For those of you living the shade-grown, organic, fair-trade, made-with natural-flavor life, it can be tricky to suss out which of those labels are actually regulated terms, and which are just a buzzword salad. When it comes to fruits and vegetables, some of those identifiers really do matter in a big way. Take, for example, cold-pressed: what does it mean? Does it matter? And are cold-pressed juices any better for you than the alternative?
So...what does cold-pressed really mean?
This is going to shock you to learn, but cold-pressing is the process of separating the fiber from the cells of fruits and vegetables – you know, juicing – without the aid of any heat. Machines and tools built to aid in cold-press juicing are also called masticating juicers, because they use hydraulic power to effectively chew and crush the juice out of otherwise fibrous plants. Cold-pressing takes longer and produces less juice. Though in theory, that juice created is richer in nutritional content.
Are there hot-pressing juicers then?
There are! But they go by a different name. Centrifugal juicers are what we’re talking about when it comes to hot-pressed juicers, and the name is a bit of a misnomer. Centrifugal juicers aren’t outright boiling or steaming the juice out of fruits and veggies. What they are actually doing is using a rapidly spinning set of blades – usually powered by electricity – to pulverize produce as it is forced through a machine. The blades generate a bit of heat as they spin, while also forcing the juice into contact with air, beginning the process of oxidation. More of the initial product makes it into the final juice through this process, but it is exposed to potentially degrading heat and air along the way.
What’s the problem with heat then?
Heat can destroy certain enzymes and nutrients, like notoriously delicate Vitamin C. Cooked broccoli, for example, is less nutritionally dense than the same amount of raw broccoli. On the other hand, cooking carrots actually results in increased levels of beta carotene. Heat is even necessary for human consumption of plenty of vegetables, and certainly animal proteins. Uncooked, certain vegetables are downright indigestible within the human body due to their naturally hardy cellulose fiber. And then there’s the matter of chemicals like solanine and chaconine, naturally present in raw vegetables like potatoes. Cooking potatoes is required before human consumption, unless you want to make yourself sick. Some foods require heat; some don’t.
Wait, so is heat good or bad then?
Frankly, it’s complicated. Mushrooms, asparagus, cabbage and peppers all join carrots on the list of vegetables that release higher levels of nutrients like antioxidants, carotenoids and ferulic acid when exposed to heat via steam or boiling water. Sure, those veggies aren’t exactly popular components of green juices, but smoothie staple spinach is also on the list. The science on the benefits of cold-pressing is decidedly mixed, with the effect of heat varying dramatically on crop to crop. But remember, heat isn’t the only thing cold-pressing is meant to protect produce from. There’s the matter of oxidation as well.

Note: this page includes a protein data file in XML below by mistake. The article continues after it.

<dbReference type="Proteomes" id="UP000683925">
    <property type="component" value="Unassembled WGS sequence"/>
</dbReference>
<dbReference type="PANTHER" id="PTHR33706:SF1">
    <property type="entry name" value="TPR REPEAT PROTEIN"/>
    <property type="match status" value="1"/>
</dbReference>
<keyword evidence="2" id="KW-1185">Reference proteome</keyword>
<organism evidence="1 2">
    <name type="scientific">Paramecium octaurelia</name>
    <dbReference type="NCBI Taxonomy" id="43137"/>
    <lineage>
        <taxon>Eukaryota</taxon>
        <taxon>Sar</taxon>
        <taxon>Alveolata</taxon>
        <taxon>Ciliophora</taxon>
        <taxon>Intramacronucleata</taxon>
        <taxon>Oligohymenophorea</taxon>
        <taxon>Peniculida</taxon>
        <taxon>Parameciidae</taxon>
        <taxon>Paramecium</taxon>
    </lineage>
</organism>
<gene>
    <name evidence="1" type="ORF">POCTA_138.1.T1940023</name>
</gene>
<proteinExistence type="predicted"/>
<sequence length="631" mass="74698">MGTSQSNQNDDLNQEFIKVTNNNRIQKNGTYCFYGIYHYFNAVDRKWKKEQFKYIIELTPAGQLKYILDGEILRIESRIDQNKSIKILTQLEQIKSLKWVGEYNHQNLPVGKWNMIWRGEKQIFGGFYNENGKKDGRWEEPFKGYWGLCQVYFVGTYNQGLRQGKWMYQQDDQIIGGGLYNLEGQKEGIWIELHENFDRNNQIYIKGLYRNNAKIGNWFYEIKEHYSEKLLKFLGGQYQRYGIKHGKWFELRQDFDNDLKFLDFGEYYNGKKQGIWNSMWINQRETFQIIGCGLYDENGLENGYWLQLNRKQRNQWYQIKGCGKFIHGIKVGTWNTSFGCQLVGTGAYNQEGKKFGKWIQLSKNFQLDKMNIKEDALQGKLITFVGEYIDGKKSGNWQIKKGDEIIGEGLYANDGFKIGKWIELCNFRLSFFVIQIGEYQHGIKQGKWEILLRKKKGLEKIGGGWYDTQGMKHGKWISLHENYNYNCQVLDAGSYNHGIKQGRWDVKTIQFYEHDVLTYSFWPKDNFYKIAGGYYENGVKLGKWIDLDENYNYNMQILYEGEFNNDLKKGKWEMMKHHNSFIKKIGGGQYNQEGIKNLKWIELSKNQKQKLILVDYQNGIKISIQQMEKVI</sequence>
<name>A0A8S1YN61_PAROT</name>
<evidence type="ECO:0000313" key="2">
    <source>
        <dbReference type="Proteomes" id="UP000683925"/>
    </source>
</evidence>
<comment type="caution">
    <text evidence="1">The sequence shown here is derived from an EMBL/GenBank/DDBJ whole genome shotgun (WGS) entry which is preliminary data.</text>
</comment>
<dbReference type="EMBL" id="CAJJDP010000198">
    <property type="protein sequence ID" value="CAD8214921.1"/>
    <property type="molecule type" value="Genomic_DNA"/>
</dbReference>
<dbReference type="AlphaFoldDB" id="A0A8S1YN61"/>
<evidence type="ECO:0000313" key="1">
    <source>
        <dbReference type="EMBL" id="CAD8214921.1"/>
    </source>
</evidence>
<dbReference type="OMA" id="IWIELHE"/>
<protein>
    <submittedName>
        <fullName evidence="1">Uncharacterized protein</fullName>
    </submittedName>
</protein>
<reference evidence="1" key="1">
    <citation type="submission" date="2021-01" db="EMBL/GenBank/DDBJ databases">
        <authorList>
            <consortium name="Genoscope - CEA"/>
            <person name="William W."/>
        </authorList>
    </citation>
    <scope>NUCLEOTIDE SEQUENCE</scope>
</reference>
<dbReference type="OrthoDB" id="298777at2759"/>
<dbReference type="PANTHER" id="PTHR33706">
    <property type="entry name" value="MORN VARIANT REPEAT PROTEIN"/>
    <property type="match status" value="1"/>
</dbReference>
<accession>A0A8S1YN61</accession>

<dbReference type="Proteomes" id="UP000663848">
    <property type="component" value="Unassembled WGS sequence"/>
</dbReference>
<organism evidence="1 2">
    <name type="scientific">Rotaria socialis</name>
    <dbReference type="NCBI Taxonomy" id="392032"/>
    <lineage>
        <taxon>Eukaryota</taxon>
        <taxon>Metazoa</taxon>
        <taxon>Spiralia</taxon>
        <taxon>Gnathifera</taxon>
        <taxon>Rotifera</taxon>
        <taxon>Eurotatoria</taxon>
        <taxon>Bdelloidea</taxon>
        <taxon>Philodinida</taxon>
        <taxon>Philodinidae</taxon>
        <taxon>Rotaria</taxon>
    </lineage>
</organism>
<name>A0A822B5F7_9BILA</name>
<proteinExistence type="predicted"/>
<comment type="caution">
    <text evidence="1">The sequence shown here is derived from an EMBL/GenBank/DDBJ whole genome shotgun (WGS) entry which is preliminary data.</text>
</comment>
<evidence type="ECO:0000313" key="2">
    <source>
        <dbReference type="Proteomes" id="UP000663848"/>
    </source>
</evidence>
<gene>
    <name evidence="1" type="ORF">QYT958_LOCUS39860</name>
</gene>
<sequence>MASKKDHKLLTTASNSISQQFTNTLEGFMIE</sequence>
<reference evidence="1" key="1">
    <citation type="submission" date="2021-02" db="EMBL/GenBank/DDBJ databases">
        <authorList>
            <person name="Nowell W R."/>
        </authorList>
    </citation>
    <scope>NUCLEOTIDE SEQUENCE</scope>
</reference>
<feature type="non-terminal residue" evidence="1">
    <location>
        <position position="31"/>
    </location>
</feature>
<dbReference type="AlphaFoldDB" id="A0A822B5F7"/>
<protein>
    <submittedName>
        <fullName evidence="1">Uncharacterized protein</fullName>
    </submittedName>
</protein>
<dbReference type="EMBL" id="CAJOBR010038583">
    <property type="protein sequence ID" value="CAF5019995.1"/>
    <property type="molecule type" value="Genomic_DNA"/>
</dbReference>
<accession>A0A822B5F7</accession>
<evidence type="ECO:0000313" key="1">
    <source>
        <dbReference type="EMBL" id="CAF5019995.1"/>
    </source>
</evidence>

OK, so is oxidation bad for juice then?
Unlike the complicated relationship between heat and raw plant-based foods, oxidation is most assuredly not good. As soon as the inner flesh of fruits and vegetables is exposed to the surrounding air, degradation begins to occur. On a miniature scale, nutrients begin breaking down. On a more visible, if drawn-out scale, food begins to spoil. Centrifugal pressers kickstart the oxidation process by exposing newly liquid juice to air as it is forced through spinning blades. Vitamins B and C, as well as antioxidizing phenolic compounds, are particularly sensitive to degradation when forced into contact with air. Oxidation is the reason we store leftovers in plastic containers, and refrigerate foods that would otherwise spoil. It’s the reason that foods carry sell-by dates on them.
Why isn’t it just called non-oxidized juice then?
Cold-press juicers still expose juice to air. They just aren’t pumping air into newly liquid juice. Hydraulic mastication of vegetables is a slower, less efficient process. But it’s one that does preserve more of what we find advantageous within plenty of fruits and vegetables.
So is it worth spending the extra money for cold-pressed juices?
The inefficiencies of cold-pressing are precisely what make it so sought after. As long as you’re otherwise consuming enough fiber in your diet, the more concentrated nature of cold-pressed juices make for more nutritionally dense products. But there is an enormous caveat here – the absolute healthiest way to get your fruits and veggies is just to consume the actual produce whole. Cold-pressed juice is fantastic for you if that’s the only way you’re otherwise getting these food groups into your diet. But if you’ve got the time, you’re better off just eating a salad.